Amid the fires again – the map the LA Times posted this morning is terrifying, even from Koreatown, and my thoughts are with people who’ve had to flee.
But on a biking note, commenter Ed was good enough to pass on a recent blog post from the New York Times talking about the city’s bike-rack design contest. The winner, it seems, has just been announced:
A simple circle, resting on the ground with a bar bisecting it. That concept, called “Hoop” — the brainchild of Ian Mahaffy and Maarten De Greeve, designers based in Copenhagen — is the winner of the CityRacks Design Competition and will be used as the new standard bicycle rack installed on New York City’s sidewalks, officials announced on Friday. Nearly 5,000 such racks are to be installed over the next three years.
The round rack and horizontal crossbar evoke “an abstracted bicycle tire,” the city’s Department of Transportation said in a statement. “Constructed of cast metal, the design is elegant yet sturdy enough to withstand New York cyclists’ harsh treatment.”
First of all, it’s absolutely phenomenal that the city supported a contest like this: It says a great deal that city officials were involved (including Janette Sadik-Khan, the city’s transportation commissioner) and speaks well for New York City’s approach to developing cycling infrastructure (Though, via BikinginLA, LA might not be a lost cause after all). On a related note, it’s interesting to see the way in which the DoT framed the decision: As elegant yet sturdy. Clearly, there was a question of aesthetics involved in this, as if the larger NYC public wouldn’t respond well to dull and predictable U-barred bike racks.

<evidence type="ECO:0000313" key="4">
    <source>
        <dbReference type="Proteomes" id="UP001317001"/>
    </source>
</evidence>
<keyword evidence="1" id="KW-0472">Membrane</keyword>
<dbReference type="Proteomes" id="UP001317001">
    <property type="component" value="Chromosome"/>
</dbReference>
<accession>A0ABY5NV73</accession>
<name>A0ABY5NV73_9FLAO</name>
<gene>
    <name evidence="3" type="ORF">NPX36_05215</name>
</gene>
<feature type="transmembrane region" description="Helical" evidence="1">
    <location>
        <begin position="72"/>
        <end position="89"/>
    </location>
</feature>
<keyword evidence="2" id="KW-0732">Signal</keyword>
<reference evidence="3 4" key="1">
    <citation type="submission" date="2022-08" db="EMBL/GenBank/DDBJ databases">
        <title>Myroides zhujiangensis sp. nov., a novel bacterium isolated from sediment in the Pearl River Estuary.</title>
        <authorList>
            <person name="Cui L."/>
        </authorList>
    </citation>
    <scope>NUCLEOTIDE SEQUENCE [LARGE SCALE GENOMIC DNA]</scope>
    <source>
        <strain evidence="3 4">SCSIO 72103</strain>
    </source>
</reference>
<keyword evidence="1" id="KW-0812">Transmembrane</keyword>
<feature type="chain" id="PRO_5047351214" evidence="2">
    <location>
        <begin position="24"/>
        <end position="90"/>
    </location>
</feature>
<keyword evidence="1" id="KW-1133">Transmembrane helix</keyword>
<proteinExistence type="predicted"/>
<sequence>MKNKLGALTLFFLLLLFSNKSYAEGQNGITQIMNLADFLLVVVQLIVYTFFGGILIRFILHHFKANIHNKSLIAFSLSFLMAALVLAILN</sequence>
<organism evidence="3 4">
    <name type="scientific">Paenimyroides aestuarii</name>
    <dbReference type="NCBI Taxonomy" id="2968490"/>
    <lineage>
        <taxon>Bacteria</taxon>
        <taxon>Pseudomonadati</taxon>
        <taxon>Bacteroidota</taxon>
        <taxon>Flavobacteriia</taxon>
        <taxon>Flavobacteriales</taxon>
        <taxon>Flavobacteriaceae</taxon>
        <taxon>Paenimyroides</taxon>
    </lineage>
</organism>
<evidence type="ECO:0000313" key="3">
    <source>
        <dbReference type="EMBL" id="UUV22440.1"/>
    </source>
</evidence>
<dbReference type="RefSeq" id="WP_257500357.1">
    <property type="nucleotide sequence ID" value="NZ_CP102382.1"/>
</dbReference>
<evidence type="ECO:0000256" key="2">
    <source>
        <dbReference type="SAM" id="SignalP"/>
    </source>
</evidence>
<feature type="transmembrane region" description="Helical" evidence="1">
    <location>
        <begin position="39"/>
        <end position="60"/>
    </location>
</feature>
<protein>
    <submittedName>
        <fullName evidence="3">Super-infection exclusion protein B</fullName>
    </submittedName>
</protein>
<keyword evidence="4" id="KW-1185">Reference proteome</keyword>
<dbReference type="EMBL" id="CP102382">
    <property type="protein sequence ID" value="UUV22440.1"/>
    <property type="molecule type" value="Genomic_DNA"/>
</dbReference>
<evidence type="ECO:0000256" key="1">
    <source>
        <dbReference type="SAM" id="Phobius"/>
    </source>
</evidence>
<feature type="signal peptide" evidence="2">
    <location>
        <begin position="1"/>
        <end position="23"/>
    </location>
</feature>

But what’s even more interesting is to read the comments that follow the post. As the first commenter pointed out, “Sure it looks sleek and edgy. But how will that thing “meet the City’s bike parking needs”? It looks like it can park 2 bikes maximum. They better put a dozen of these hoops side by side each site.” Other commenters worried that the rack’s shape and single point of contact would make it easy for thieves to level the whole rack out of the pavement. Another commenter worried, “Like many other nice-looking designs, it only handles 2 bikes. And usually just one, because 2 bikes attempting to share it end up mashed together, so the second cyclist looks around for an alternative…” Most of the comments continue in that vein, until the last comment is actually written by David Rulon, the original designer of the U-rack. Rulon has his own design to recommend (pictures here), but in the end, I’m still left with a couple of basic questions:
How much does beauty have to do with it? And how do planners know how balance form against function? One of the consistent concerns of the commenters was the apparent emphasis on form over function. Sure, several wrote, it looks good, but it doesn’t look all that functional! Several also wondered if any of the people serving on the award committee had actually ridden bikes in the city. From their perspective, the contest had more to do with people thinking about how to make biking pretty rather than knowing how to make it practical. The issue isn’t particular to this contest, either. I know one of my own complaints about the way in which biking infrastructure seems planned in Los Angeles is on the basis of what looks good on a map rather than what’s actually functional on the pavement.
Not something that I have an answer for, but these questions of form and function are going to come back again and again as the city develops its cycling infrastructure (and, via Streetsblog, the City Council Transportation Committee is hosting a bike-themed meeting!).